The Ontario Teachers’ Hong Kong office is also opening at a time its competitors at home are escalating their interest in the region. Canada Pension Plan Investment Board, which has had a Hong Kong office for a few years, appointed former Goldman Sachs Group Inc.’s vice chairman in Asia-Pacific excluding Japan, Mark Machin, as its Asia president last year. In China, CPPIB recently raised its investment in a logistics joint venture with Australia’s Goodman Group by $400 million.

Mr. Leech said the fund sees opportunities with wealthy families in Asia. Unlike private-equity firms, who typically have a three- to five-year investment horizon, his fund “could play very well with some families in Asia” who prefer longer-term investors, he added.

“In any market that is emerging, [wealthy families] are a source of investments” when they tackle inter-generational succession issues. “We see it over and over whether in Latin America, India or Turkey,” said Mr. Leech.

The fund posted a return of 13% for 2012 compared with its internal benchmark of 11%. Mr. Leech will be succeeded by Ron Mock, currently the head of fixed income and alternative investments at the pension fund.

About bambooinnovator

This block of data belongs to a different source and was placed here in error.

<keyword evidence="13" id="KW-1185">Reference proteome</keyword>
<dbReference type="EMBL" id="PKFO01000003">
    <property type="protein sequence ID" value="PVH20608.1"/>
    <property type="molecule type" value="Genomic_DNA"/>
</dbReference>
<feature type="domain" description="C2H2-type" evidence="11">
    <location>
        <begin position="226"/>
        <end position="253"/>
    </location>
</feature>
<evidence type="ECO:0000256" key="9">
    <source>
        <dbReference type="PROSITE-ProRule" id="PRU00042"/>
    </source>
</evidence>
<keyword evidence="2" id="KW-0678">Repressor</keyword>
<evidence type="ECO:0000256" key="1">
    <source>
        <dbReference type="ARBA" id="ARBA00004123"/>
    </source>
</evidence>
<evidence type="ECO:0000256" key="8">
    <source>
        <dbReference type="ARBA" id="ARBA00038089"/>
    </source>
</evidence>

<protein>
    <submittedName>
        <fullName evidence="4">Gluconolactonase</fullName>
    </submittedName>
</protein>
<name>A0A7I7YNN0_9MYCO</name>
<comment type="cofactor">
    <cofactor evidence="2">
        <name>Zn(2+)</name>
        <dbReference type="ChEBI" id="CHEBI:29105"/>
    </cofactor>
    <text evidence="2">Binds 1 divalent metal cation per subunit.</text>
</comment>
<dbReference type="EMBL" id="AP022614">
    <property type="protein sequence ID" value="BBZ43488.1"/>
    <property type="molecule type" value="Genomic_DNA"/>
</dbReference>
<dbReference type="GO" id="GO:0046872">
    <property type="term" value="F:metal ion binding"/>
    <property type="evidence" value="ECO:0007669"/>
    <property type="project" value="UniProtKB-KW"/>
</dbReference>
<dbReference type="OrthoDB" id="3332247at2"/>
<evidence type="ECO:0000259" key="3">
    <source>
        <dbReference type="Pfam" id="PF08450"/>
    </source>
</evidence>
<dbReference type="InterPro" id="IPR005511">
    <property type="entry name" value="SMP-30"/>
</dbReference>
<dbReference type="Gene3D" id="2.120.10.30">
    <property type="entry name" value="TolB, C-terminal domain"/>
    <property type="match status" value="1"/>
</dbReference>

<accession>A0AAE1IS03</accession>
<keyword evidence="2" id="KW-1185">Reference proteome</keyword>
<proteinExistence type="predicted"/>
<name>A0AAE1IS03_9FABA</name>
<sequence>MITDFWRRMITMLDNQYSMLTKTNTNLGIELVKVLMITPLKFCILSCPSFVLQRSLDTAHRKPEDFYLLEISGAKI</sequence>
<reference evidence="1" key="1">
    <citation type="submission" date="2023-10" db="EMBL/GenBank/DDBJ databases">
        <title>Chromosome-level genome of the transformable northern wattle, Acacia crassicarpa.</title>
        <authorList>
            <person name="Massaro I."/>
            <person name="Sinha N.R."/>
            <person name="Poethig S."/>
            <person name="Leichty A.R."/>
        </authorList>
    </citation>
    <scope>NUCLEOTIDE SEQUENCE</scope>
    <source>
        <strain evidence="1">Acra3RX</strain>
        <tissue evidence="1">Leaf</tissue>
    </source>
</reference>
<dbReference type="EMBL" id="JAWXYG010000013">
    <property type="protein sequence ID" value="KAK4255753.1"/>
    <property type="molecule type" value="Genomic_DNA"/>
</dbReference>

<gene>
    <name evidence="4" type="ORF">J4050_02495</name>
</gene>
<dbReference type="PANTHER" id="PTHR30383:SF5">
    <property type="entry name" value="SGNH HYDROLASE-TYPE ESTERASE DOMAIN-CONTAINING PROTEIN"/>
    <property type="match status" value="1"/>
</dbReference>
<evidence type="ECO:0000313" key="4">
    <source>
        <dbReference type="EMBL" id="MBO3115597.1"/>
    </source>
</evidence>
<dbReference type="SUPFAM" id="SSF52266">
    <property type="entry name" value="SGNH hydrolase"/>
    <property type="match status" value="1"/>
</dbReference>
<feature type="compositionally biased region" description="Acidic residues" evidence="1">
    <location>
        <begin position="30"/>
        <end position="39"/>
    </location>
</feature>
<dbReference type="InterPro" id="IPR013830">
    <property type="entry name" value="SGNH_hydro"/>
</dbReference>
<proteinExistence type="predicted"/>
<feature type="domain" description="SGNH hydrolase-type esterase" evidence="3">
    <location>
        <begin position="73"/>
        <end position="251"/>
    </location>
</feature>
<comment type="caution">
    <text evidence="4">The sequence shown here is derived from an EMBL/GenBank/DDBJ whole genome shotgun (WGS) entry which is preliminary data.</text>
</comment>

Kee Koon Boon (“KB”) is the co-founder and director of HERO Investment Management which provides specialized fund management and investment advisory services to the ARCHEA Asia HERO Innovators Fund (www.heroinnovator.com), the only Asian SMID-cap tech-focused fund in the industry. KB is an internationally featured investor rooted in the principles of value investing for over a decade as a fund manager and analyst in the Asian capital markets who started his career at a boutique hedge fund in Singapore where he was with the firm since 2002 and was also part of the core investment committee in significantly outperforming the index in the 10-year-plus-old flagship Asian fund. He was also the portfolio manager for Asia-Pacific equities at Korea’s largest mutual fund company. Prior to setting up the H.E.R.O. Innovators Fund, KB was the Chief Investment Officer & CEO of a Singapore Registered Fund Management Company (RFMC) where he is responsible for listed Asian equity investments. KB had taught accounting at the Singapore Management University (SMU) as a faculty member and also pioneered the 15-week course on Accounting Fraud in Asia as an official module at SMU. KB remains grateful and honored to be invited by Singapore’s financial regulator Monetary Authority of Singapore (MAS) to present to their top management team about implementing a world’s first fact-based forward-looking fraud detection framework to bring about benefits for the capital markets in Singapore and for the public and investment community. KB also served the community in sharing his insights in writing articles about value investing and corporate governance in the media that include Business Times, Straits Times, Jakarta Post, Manual of Ideas, Investopedia, TedXWallStreet. He had also presented in top investment, banking and finance conferences in America, Italy, Sydney, Cape Town, HK, China. He has trained CEOs, entrepreneurs, CFOs, management executives in business strategy & business model innovation in Singapore, HK and China.